Accidentally Using Levermir Instead Of Short Acting Insulin
The pharmacist discusses the ramifications of accidentally using Levemir, a long acting insulin, instead of a short acting insulin.
What would happen if someone was given a long lasting insulin like Levemir accidentally in addition to the daily dose of Levemir for a week instead of any short acting insulin? What would the meter readings look like for that situation?
It's tough to say exactly how accidentally giving extra doses of Levemir, a long acting insulin, instead of a short acting insulin will effect long term glucose numbers.
Most likely, postprandial (i.e. after a meal) glucose numbers will increase since Levermir is not a fast acting insulin. In fact, peak effects of Levemir generally occur 6 to 8 hours after injection. High glucose levels, even temporarily, can be damaging to many part of the body.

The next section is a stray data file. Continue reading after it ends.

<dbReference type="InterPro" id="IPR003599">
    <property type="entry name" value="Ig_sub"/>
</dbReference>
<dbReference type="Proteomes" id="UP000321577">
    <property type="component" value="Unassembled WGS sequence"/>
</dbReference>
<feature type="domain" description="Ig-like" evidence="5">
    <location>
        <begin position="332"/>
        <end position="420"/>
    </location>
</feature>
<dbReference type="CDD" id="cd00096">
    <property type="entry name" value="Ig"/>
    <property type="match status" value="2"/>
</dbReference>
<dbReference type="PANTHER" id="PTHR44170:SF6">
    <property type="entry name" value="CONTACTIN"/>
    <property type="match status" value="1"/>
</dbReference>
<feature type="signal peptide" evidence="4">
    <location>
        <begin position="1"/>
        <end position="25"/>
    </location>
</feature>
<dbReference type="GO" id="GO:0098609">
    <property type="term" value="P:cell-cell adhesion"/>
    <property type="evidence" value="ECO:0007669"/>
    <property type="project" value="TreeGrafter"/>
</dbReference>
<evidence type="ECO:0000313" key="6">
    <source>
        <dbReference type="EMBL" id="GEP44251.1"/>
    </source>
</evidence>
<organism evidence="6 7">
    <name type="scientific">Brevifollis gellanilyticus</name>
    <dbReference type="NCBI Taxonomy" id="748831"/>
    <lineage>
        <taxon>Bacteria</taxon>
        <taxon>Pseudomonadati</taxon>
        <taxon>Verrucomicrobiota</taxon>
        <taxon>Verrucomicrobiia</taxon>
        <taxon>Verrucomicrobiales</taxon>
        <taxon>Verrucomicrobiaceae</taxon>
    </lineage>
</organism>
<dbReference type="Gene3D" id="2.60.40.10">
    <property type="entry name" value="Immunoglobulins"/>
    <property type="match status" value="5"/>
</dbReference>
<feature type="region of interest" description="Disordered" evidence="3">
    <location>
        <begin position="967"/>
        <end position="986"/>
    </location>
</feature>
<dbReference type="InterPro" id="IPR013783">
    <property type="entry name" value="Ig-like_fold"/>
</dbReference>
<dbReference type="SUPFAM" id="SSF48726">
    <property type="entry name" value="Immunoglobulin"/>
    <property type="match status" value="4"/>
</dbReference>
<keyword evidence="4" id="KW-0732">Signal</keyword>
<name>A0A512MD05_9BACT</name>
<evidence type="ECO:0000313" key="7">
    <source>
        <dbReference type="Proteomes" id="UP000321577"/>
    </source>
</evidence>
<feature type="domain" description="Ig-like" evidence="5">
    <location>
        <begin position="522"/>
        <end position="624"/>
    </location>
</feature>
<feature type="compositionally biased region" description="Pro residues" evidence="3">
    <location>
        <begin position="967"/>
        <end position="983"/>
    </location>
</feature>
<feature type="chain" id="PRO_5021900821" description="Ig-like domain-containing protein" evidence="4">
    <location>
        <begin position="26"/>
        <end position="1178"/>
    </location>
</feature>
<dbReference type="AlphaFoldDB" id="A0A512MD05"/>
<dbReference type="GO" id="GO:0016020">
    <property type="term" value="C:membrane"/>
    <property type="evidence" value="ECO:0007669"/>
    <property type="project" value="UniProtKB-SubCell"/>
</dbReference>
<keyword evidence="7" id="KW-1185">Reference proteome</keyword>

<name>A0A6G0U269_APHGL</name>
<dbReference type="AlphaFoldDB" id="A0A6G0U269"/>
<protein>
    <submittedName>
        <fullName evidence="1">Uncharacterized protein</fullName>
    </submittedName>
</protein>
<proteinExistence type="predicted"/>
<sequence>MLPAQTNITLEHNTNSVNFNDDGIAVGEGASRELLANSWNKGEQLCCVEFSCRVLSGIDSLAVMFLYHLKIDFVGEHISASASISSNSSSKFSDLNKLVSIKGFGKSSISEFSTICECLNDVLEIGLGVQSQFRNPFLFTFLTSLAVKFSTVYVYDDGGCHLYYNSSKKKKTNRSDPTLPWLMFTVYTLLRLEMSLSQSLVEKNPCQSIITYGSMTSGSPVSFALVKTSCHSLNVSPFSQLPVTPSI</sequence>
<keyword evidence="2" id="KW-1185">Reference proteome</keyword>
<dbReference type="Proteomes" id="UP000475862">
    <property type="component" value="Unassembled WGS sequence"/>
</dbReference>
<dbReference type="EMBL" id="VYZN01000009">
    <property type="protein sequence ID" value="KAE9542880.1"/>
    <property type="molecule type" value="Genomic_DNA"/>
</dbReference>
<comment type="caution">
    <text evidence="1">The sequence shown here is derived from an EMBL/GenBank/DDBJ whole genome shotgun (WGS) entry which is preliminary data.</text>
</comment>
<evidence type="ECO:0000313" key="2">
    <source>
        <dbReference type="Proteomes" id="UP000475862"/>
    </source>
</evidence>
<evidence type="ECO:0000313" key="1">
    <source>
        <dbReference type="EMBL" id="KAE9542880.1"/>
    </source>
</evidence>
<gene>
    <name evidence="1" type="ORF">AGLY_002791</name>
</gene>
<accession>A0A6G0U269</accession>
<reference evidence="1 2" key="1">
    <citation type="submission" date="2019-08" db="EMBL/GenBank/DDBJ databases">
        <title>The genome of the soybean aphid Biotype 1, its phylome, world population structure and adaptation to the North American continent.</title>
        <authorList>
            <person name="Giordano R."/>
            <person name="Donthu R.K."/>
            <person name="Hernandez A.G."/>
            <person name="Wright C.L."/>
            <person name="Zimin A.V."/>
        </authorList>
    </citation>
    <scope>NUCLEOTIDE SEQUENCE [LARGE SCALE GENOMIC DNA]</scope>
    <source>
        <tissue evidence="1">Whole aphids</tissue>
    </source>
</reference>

There is certainly some concern that using extra doses of Levemir will increase your risk of hypoglycemia (i.e. low blood sugar) as you are essentially double-dosing a long acting insulin. Symptoms of hypoglycemia include:
To summarize, there are two issues with accidentally using Levemir instead of a short acting insulin:
- Postprandial glucose levels will most likely increase.
- Average glucose numbers may decrease and you may be at an increased risk of hypoglycemia.
It is important to take your insulin products as directed and if there was a mistake made in dosing, be sure to reach out to your doctor so you can be evaluated appropriately.
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